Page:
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Recording history, reporting the truth & recognizing excellence.


Recording history, reporting the truth & recognizing excellence.


These “cookie monsters” know how to mix it up

The culinary class and FCCLA club came together after school late November to bake a hundred cookies for the Moanalua’s Elementary School Fun Fair. The activity was a good opportunity for students to apply what they are learning in class with community service. Multiple students along with FCCLA Club advisor and culinary teacher Justine Perkins, made fifty s’more cookies and fifty blondie cookies.

On Monday November 27, seven students came after school to make the dough for all hundred cookies. The baking session ended at 4:30 p.m., about two hours after school ended.

A few days later on November 30, more students came by to help bake and package all the cookies. Although there were more hands to help, it still took all the students until 5:30 p.m. to bake and package the cookies in time for the December 1 deadline.

While it might seem that staying at school until 5:30 p.m. is still rather early compared to other after school baking sessions. Krystal Guo, the FCCLA club president, had to stay until 7:00 p.m. for one baking session. The reason for staying that long is because students have to bake the dough, package then label all the cookies.

This batch was relatively small and was a donation. That was just the warm-up for the later challenge of baking 500 cookies for the Dec. 9 Music Department Craft Fair, a fundraising event for the program. On other days of the year, the culinary and FCCLA spend their afternoons on reasonable-sized batches of cookies, making treats for Mene Mart, the business department’s after-school shop run by DECA, the student-run business club.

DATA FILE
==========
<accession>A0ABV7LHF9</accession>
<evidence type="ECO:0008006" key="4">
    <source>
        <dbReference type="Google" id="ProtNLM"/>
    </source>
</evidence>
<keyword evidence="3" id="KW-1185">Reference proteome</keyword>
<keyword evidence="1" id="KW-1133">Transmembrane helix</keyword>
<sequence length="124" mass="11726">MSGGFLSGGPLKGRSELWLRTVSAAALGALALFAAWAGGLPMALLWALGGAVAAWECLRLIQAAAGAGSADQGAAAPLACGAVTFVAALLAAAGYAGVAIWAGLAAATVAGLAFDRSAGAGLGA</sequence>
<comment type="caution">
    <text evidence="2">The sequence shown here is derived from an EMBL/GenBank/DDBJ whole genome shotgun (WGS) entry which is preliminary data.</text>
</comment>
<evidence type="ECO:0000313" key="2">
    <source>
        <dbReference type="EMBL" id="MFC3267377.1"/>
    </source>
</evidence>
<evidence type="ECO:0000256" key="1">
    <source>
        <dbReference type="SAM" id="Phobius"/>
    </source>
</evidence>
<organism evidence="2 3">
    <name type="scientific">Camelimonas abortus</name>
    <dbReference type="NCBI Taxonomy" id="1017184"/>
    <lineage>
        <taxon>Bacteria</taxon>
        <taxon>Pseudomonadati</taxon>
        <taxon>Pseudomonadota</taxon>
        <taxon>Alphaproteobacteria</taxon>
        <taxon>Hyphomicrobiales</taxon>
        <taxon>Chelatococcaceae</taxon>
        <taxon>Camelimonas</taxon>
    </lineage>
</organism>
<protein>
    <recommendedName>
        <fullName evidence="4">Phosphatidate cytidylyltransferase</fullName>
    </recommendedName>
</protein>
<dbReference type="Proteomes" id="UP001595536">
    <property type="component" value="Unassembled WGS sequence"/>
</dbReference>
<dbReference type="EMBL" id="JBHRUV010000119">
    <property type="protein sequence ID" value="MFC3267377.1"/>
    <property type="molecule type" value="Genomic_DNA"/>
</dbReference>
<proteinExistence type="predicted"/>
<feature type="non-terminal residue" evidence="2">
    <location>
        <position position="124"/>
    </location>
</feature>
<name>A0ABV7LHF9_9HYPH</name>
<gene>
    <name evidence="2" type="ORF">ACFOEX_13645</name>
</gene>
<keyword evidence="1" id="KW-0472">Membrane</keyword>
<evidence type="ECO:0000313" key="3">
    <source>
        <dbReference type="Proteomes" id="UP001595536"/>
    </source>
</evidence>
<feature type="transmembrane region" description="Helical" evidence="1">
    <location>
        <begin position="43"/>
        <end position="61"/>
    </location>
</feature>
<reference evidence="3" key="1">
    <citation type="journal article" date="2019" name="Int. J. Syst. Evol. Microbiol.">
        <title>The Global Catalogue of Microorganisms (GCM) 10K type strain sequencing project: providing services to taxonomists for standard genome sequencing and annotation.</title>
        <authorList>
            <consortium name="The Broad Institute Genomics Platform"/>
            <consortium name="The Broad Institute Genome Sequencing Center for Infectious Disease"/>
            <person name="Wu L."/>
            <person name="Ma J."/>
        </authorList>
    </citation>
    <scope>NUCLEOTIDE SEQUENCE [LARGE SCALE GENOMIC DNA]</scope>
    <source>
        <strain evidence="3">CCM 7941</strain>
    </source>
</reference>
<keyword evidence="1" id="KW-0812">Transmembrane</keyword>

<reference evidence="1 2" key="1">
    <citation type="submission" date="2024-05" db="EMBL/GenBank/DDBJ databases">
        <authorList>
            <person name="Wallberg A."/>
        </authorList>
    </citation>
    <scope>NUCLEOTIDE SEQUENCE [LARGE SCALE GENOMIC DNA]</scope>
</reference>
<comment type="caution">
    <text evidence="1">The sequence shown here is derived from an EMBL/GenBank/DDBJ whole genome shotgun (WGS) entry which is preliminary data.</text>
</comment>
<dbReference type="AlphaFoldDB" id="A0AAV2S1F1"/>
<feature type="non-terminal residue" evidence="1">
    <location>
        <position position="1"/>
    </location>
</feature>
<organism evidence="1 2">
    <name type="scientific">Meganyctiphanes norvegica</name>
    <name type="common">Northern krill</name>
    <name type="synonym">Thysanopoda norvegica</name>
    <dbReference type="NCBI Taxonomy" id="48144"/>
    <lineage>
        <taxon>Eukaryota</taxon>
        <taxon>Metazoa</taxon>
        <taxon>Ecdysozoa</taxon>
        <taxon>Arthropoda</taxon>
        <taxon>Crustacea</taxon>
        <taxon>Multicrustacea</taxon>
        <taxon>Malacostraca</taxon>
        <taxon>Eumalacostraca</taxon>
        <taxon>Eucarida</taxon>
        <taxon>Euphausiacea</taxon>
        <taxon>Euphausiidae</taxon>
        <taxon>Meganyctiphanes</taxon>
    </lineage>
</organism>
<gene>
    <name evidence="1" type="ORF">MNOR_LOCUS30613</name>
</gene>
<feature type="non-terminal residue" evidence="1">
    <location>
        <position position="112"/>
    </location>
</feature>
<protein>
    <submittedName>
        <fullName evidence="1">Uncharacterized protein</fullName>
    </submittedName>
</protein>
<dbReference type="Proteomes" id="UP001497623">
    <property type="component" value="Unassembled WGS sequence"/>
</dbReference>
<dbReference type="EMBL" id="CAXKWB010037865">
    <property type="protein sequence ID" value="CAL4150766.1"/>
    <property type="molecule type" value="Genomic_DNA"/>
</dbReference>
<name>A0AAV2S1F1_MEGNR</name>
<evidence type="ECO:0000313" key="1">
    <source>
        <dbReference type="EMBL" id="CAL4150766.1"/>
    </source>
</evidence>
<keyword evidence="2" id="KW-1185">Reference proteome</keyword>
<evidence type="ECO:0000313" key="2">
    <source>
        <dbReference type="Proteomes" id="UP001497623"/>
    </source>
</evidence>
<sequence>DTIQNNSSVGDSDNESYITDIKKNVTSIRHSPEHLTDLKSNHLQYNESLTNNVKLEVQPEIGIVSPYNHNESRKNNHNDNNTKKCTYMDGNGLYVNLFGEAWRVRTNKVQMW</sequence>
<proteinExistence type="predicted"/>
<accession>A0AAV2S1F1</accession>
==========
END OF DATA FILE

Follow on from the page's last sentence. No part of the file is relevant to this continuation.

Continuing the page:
The long, sometimes hot hours after school are not a burden to these budding pastry chefs. All of the students who stay after school have their own reasons for participating.

“I like how we can come together and bake… I like baking with friends,” freshman Kelvin Hung-Ino said.

Students enjoy the act of baking for its social aspect, having the opportunity to hang out with their friends and doing fun activities with each other, all while doing it for a good cause.

“I enjoy the calm feeling… and eating the food that we bake,” senior Demari Velasquez said.

Demari is given the chance to unwind and use baking for relaxation, and of course enjoying good food.

“I like the people… I like to cook,” senior Leilani Shinshiro said.

Leilani enjoys the community brought together through cooking.

Advising the group is also fulfilling, albeint sometimes stressful, for Perkins.

“I enjoy meeting a lot of new and different students,” she said.

The kitchen, for Perkins, goes beyond teaching others how to cook and bake. For the former pastry chef at a high-end Honolulu restaurant, Perkins said the long afternoons allow her to meet new students and help them learn how to problem solve and work as a team, life skills necessary in and out of the kitchen.

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About the Contributor
Benjamin Carlos
Benjamin Carlos, Writer
Benjamin ‘Ben’ Carlos (He/Him) is currently a junior and first year staff writer for Na Hoku news. In his free time, he enjoys watching Mr. Beast YouTube videos. In the future, he plans on majoring in business and going into real estate. This year, he looks forward to meeting new people. 

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